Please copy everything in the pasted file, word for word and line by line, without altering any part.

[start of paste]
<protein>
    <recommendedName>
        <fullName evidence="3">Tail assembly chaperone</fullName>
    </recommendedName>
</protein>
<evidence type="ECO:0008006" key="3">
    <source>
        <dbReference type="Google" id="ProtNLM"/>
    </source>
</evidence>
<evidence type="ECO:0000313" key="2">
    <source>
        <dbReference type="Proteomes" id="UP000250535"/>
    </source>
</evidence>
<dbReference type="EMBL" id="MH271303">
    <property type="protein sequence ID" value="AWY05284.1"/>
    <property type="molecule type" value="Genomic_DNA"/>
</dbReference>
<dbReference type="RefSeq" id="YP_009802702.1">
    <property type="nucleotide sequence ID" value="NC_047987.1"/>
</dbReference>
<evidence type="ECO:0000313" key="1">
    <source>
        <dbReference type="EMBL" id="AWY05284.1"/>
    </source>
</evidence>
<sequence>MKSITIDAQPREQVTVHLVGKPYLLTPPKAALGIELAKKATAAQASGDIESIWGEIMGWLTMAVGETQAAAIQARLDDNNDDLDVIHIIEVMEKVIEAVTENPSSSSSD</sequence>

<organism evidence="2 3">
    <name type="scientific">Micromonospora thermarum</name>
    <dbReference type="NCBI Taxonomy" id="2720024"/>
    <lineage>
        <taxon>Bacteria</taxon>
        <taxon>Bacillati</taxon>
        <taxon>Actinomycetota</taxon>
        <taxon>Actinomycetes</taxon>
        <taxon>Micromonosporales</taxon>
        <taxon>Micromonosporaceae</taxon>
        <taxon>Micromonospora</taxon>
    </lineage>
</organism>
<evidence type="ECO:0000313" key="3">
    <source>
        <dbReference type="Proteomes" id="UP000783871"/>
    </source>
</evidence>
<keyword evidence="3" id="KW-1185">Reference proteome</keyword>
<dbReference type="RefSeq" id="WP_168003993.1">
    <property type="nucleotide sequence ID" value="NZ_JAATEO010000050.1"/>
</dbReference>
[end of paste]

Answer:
<protein>
    <recommendedName>
        <fullName evidence="3">Tail assembly chaperone</fullName>
    </recommendedName>
</protein>
<evidence type="ECO:0008006" key="3">
    <source>
        <dbReference type="Google" id="ProtNLM"/>
    </source>
</evidence>
<evidence type="ECO:0000313" key="2">
    <source>
        <dbReference type="Proteomes" id="UP000250535"/>
    </source>
</evidence>
<dbReference type="EMBL" id="MH271303">
    <property type="protein sequence ID" value="AWY05284.1"/>
    <property type="molecule type" value="Genomic_DNA"/>
</dbReference>
<dbReference type="RefSeq" id="YP_009802702.1">
    <property type="nucleotide sequence ID" value="NC_047987.1"/>
</dbReference>
<evidence type="ECO:0000313" key="1">
    <source>
        <dbReference type="EMBL" id="AWY05284.1"/>
    </source>
</evidence>
<sequence>MKSITIDAQPREQVTVHLVGKPYLLTPPKAALGIELAKKATAAQASGDIESIWGEIMGWLTMAVGETQAAAIQARLDDNNDDLDVIHIIEVMEKVIEAVTENPSSSSSD</sequence>

<organism evidence="2 3">
    <name type="scientific">Micromonospora thermarum</name>
    <dbReference type="NCBI Taxonomy" id="2720024"/>
    <lineage>
        <taxon>Bacteria</taxon>
        <taxon>Bacillati</taxon>
        <taxon>Actinomycetota</taxon>
        <taxon>Actinomycetes</taxon>
        <taxon>Micromonosporales</taxon>
        <taxon>Micromonosporaceae</taxon>
        <taxon>Micromonospora</taxon>
    </lineage>
</organism>
<evidence type="ECO:0000313" key="3">
    <source>
        <dbReference type="Proteomes" id="UP000783871"/>
    </source>
</evidence>
<keyword evidence="3" id="KW-1185">Reference proteome</keyword>
<dbReference type="RefSeq" id="WP_168003993.1">
    <property type="nucleotide sequence ID" value="NZ_JAATEO010000050.1"/>
</dbReference>